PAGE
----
The crew deck was far more spacious.  It seated fewer people and had less crowded common areas.  It also had an observation lounge that would be perfect to pray in.  However, the other people on this deck would not be allowed on the crew deck since none of them were officers or even crew.  She thought for a moment about making use of the lounge but quickly chased that thought from her mind.  Whatever difficulty other supplicants would have in performing their prayers, she would share.  To her, it was the point. It was one of the things that were meant to bind all of them together whether they were on Earth, Mars, or in transit in between.  They were all meant to kneel in submission to God at prescribed times every day.  And do it as one.  Going up to the crew deck would be counter to this.  She would be placing herself and her prayers above the others.   
What was more important?  The annoyance of a cabin attendant or the displeasure of God?  She flagged down one of the attendants, a man, as he was walking by.   
“Is there a common area on this level that some of my fellow travelers and I can use to conduct our prayers?” 
“Well, there’s a -” 
“Besides the cafeteria.”  Ratama cut him off and cursed herself for the extra effort.  His eyes moved over her hijab as if he were seeing it for the first time. 
“There is a common area for the crew of this level just forward of the bunks.  I’m afraid that’s for attendants only.” 
She knew he was going to say that last part.  It made her wonder if his objections were more for the use of the space or what they were to be used for.  It was something people of all faiths encountered in these times. Bigotry. 
“That’s too bad.  I’m on my way to Mars on assignment and won’t be back to Earth for a couple of years.  I was able to use all my entertainment comps at the Megaplex in Capetown except three.”  Being a Fleet officer in training had its advantages.  Free room and board. Free transport anywhere on Earth.  Generous pay for cadets.  And complimentary entertainment at any one of thousands of restaurants, theaters, and game zones planetwide.  Vendors loved to get them because they redeemed them for cash.  She was lying about having only three.  She had dozens.  They were only good on Earth but traders, pilots, Fleet personnel, and workers were constantly traveling between Earth and Mars.   

Fleet handed out allotments of comps every semester.  And as cadets advanced through the academy, those allotments became bigger.  Ratama didn’t have much time for restaurants and holo games in her last year so she decided to save them up and give them to Ammi as a gift.  With the comps she would be able to barter for real rice, better prints of meat for months, or a new q-tel for her apartment.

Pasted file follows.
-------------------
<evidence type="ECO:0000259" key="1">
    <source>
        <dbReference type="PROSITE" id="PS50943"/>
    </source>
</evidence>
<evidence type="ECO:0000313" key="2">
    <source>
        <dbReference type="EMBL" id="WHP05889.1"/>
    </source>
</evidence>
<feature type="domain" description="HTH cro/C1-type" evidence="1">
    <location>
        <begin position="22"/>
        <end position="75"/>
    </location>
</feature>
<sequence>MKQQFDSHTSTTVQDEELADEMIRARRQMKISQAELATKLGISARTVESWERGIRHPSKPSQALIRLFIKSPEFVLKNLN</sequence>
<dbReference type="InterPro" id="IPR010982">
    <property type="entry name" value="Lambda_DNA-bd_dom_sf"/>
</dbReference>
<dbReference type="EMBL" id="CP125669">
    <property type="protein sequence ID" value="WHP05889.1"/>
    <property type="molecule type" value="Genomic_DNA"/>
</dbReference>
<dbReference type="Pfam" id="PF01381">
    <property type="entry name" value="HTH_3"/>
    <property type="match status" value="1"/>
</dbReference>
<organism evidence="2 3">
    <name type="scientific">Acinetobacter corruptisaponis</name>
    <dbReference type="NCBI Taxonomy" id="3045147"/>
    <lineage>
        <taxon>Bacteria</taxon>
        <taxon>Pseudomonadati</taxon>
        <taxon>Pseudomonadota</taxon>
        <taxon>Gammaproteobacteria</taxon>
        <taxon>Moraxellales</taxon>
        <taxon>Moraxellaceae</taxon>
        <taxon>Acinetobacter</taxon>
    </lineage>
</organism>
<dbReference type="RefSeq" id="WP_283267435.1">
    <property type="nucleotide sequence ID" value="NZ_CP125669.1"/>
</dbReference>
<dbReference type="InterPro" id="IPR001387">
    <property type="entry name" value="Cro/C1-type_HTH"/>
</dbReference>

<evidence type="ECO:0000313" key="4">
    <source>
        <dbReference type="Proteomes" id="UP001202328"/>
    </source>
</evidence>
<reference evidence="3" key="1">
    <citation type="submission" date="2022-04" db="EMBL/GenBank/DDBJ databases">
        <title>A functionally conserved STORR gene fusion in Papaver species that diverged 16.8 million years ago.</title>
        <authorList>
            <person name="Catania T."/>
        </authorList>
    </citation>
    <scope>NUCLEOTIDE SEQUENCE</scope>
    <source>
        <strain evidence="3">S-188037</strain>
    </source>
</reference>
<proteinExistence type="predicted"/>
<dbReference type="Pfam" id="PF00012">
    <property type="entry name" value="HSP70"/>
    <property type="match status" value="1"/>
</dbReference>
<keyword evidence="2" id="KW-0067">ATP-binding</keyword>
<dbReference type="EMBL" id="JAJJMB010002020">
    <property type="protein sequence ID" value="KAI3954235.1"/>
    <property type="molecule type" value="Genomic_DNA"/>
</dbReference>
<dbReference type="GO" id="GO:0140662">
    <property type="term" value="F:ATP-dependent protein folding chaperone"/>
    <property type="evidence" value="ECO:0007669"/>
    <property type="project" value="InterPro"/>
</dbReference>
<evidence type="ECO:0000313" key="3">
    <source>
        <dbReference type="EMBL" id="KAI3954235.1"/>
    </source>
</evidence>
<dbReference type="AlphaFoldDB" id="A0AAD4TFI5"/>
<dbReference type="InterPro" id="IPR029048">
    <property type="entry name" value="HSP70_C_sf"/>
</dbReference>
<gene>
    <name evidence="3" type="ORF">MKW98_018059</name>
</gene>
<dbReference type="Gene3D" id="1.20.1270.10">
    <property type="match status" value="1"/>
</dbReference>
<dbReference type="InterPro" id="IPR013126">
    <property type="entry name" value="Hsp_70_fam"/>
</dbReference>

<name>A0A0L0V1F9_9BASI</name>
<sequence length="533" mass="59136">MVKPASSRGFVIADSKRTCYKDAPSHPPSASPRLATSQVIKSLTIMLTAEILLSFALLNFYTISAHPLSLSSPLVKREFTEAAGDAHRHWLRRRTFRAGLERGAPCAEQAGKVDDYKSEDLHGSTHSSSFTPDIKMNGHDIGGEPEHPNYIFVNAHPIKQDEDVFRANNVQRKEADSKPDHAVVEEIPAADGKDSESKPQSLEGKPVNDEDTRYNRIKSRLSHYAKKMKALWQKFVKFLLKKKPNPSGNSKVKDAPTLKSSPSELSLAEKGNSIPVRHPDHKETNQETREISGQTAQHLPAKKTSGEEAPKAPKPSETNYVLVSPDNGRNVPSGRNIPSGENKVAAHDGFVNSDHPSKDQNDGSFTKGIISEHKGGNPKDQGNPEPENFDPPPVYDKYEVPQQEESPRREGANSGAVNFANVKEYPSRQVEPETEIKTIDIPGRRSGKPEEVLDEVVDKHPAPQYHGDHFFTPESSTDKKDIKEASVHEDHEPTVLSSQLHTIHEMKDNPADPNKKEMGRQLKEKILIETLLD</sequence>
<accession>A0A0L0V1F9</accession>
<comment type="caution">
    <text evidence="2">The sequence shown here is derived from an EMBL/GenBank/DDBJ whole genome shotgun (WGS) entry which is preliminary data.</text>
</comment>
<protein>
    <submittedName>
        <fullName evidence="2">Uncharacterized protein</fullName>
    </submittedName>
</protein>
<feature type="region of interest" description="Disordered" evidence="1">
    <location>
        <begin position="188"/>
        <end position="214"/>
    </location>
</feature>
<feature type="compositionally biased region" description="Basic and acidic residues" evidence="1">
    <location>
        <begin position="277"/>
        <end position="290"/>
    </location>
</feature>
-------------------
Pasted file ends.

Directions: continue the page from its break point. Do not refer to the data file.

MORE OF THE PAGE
“How long?” He exhaled and rolled his eyes in feigned annoyance.
“About 10 minutes, five times a day for the duration of the trip.” 
“How much?” 
“I've seen three attendants on this level. One for each of you.” 
“Two each.” He shot back.
“Nope.” She knew the value of comps but it cost him nothing to try and up the price.  The truth was, there was no amount she wasn't willing to pay, but he didn't need to know that.

The attendant shrugged in agreement.
Ratama pressed the biochip on the underside of her forearm.  A small menu appeared and she selected “currency” then “comps” and entered “3”.  Three generic-looking cards materialized above her arm which she swiped toward the attendant.  There were three rapid yet gleeful chimes that indicated her contribution had been received.  The attendant walked quickly toward the rear of the passenger cabin, turned, then motioned to Ratama and the others to follow him.  They passed through the cafeteria with its crowd of stained tables.  Food remnants mashed by boot impressions dotted the floor.  Then they were in a storage and meal prep area; which was really just cubbies full of silver packets containing flash dried meals, and ovens.  A couple of grav carts were sloppily shoved into one corner, waiting for the next meal service. 
A female attendant, who had her boots kicked off and was laying on a sofa beneath a rather large porthole reading a book, jumped up with surprise at the procession of non-crew entering their space.  She gave the male attendant a look that was both dirty and inquisitive.  He responded by holding up both hands and gesturing for her to be calm. 


Mars grew large in the porthole.  And with it, Ratama’s anxiety.  She had maintained contact with her family as much as was possible.  She exchanged messages, especially with her younger brothers.  Ammi never said much, unless there was some kind of admonishment. “Stay away from Terran boys. Even the Muslim ones.” or “Missing prayers is a sin.”, “Don’t get used to that Terran food.  It will make you fat. Then who will want to marry you?”